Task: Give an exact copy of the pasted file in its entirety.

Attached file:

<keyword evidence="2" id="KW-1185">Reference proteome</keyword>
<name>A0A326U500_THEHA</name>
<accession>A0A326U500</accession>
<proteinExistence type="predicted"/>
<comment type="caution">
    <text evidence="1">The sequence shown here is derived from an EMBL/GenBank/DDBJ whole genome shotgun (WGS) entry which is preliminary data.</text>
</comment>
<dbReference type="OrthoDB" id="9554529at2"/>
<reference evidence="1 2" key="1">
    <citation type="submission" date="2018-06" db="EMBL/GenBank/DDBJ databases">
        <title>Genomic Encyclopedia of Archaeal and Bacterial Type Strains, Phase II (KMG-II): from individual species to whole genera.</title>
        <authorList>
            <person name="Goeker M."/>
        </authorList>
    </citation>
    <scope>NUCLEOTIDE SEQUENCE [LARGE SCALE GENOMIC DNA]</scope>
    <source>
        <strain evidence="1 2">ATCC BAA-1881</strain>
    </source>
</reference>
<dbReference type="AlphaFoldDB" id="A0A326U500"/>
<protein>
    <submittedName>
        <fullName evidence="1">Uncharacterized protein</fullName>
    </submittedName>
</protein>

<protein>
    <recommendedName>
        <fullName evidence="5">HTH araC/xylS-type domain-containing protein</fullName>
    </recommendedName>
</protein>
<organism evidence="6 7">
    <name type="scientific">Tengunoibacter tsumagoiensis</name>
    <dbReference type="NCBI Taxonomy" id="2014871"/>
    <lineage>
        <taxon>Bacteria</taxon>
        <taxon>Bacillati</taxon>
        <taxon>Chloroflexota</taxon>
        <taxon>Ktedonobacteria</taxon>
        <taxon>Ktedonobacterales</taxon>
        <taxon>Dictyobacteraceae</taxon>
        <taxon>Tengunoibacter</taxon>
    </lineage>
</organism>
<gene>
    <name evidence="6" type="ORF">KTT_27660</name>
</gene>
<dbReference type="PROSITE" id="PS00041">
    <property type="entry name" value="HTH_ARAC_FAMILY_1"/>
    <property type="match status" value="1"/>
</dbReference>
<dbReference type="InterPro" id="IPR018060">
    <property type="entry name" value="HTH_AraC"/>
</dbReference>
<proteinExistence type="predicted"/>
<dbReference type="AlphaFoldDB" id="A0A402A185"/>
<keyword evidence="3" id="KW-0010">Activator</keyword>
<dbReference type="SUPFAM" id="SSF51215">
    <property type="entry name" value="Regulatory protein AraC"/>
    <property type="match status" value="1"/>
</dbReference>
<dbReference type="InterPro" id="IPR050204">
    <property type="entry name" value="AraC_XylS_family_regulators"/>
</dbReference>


<keyword evidence="2" id="KW-1185">Reference proteome</keyword>
<name>A0A326U500_THEHA</name>
<accession>A0A326U500</accession>
<proteinExistence type="predicted"/>
<comment type="caution">
    <text evidence="1">The sequence shown here is derived from an EMBL/GenBank/DDBJ whole genome shotgun (WGS) entry which is preliminary data.</text>
</comment>
<dbReference type="OrthoDB" id="9554529at2"/>
<reference evidence="1 2" key="1">
    <citation type="submission" date="2018-06" db="EMBL/GenBank/DDBJ databases">
        <title>Genomic Encyclopedia of Archaeal and Bacterial Type Strains, Phase II (KMG-II): from individual species to whole genera.</title>
        <authorList>
            <person name="Goeker M."/>
        </authorList>
    </citation>
    <scope>NUCLEOTIDE SEQUENCE [LARGE SCALE GENOMIC DNA]</scope>
    <source>
        <strain evidence="1 2">ATCC BAA-1881</strain>
    </source>
</reference>
<dbReference type="AlphaFoldDB" id="A0A326U500"/>
<protein>
    <submittedName>
        <fullName evidence="1">Uncharacterized protein</fullName>
    </submittedName>
</protein>

<protein>
    <recommendedName>
        <fullName evidence="5">HTH araC/xylS-type domain-containing protein</fullName>
    </recommendedName>
</protein>
<organism evidence="6 7">
    <name type="scientific">Tengunoibacter tsumagoiensis</name>
    <dbReference type="NCBI Taxonomy" id="2014871"/>
    <lineage>
        <taxon>Bacteria</taxon>
        <taxon>Bacillati</taxon>
        <taxon>Chloroflexota</taxon>
        <taxon>Ktedonobacteria</taxon>
        <taxon>Ktedonobacterales</taxon>
        <taxon>Dictyobacteraceae</taxon>
        <taxon>Tengunoibacter</taxon>
    </lineage>
</organism>
<gene>
    <name evidence="6" type="ORF">KTT_27660</name>
</gene>
<dbReference type="PROSITE" id="PS00041">
    <property type="entry name" value="HTH_ARAC_FAMILY_1"/>
    <property type="match status" value="1"/>
</dbReference>
<dbReference type="InterPro" id="IPR018060">
    <property type="entry name" value="HTH_AraC"/>
</dbReference>
<proteinExistence type="predicted"/>
<dbReference type="AlphaFoldDB" id="A0A402A185"/>
<keyword evidence="3" id="KW-0010">Activator</keyword>
<dbReference type="SUPFAM" id="SSF51215">
    <property type="entry name" value="Regulatory protein AraC"/>
    <property type="match status" value="1"/>
</dbReference>
<dbReference type="InterPro" id="IPR050204">
    <property type="entry name" value="AraC_XylS_family_regulators"/>
</dbReference>